As soon as I’d started, I knew I was going to really like it. I was drawn in straight from the start; I really liked the quiet, hard-working protagonist Alice, and felt like crying with her after she finds out about her father. I was really absorbed in the story as she finds herself in a new, strange house with a relative she never knew she had.

After enjoying about a third of the book, I don’t know why, but I lost interest a little… I thought maybe I was just in the mood for another genre, so I read a couple of books  in-between. It took me a while to get back into the story. I really, really did love the concept and the magical books idea, it was so awesome, but for some reason up until the last hundred pages or so, I found myself just reading and not enjoying it as much as I thought I would. I’m really not sure why!

Django Wexler’s writing really is great, it felt so descriptive and fun.I did find bits a little fast paced…. But it’s definitely worth a read, though, if you love fantasy; it ticks all of the boxes.

I really liked Alice, for the most of the story. She was a really relatable girl. She’s a bit lonely,but very adventurous. And, of course, she loves reading. 😀 A little way into the story, though, her personality just suddenly seemed to change. She was really… quiet sounding at the start, though very inquisitive, and then once the supporting character is introduced she suddenly seemed a lot different, I can’t quite put a finger on why… she just seemed randomly snappy? I couldn’t quite get my head around it. I’m not sure if that was just because I’d been dipping in and out of the story, though!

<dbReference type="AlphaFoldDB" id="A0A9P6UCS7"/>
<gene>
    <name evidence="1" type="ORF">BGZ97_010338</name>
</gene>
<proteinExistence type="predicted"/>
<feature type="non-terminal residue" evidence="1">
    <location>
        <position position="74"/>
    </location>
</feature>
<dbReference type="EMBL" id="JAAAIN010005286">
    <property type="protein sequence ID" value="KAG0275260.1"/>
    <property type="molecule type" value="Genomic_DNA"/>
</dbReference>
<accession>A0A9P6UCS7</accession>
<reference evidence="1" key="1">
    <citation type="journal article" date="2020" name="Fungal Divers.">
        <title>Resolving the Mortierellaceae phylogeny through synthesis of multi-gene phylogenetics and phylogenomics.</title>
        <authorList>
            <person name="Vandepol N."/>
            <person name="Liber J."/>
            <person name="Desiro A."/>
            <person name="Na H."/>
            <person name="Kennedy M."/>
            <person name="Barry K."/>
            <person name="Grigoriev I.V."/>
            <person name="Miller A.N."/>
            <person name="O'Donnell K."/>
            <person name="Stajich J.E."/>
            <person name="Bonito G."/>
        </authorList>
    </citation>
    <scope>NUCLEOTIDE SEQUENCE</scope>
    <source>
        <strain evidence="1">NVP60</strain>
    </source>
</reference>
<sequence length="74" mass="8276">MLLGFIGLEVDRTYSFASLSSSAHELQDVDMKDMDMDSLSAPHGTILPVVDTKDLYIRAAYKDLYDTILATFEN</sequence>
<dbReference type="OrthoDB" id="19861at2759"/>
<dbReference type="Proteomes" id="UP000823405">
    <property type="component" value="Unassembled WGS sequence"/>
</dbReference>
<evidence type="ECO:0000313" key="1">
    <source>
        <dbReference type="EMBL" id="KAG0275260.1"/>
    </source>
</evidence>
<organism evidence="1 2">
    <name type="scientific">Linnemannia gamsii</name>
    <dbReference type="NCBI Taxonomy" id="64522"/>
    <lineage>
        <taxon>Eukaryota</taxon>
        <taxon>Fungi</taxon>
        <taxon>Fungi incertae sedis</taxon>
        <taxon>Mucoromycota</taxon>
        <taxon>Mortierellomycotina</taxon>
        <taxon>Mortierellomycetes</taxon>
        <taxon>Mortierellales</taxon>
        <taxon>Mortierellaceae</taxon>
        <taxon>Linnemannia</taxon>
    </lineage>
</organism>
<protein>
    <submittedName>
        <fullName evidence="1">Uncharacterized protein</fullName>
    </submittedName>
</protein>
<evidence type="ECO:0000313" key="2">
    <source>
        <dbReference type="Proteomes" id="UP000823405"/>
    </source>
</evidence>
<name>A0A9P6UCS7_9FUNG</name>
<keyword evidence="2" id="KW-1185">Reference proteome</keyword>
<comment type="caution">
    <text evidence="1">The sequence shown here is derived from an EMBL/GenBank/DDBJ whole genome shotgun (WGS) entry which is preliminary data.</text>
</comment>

Overall, The Forbidden Library is definitely worth reading if you love fantasy books. I’m sure it’s going to be the Next Big Series for middle grade readers! I really did love the concept of the story… it’s a book about books, how can you not love that? 😀 Mostly, I was really absorbed in the story. It did take me a long time to read, and I was mixed a little about the protagonist, but I will most definitely be looking out for more from Django Wexler in the future!

My Rating: 

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I received a copy of The Forbidden Library from the publisher, in exchange for a review. In no way at all did this affect my thoughts.

 

An interview with SF Said!

My first author interview of the year, and probably one of the most exciting ones I’ve ever gotten to do!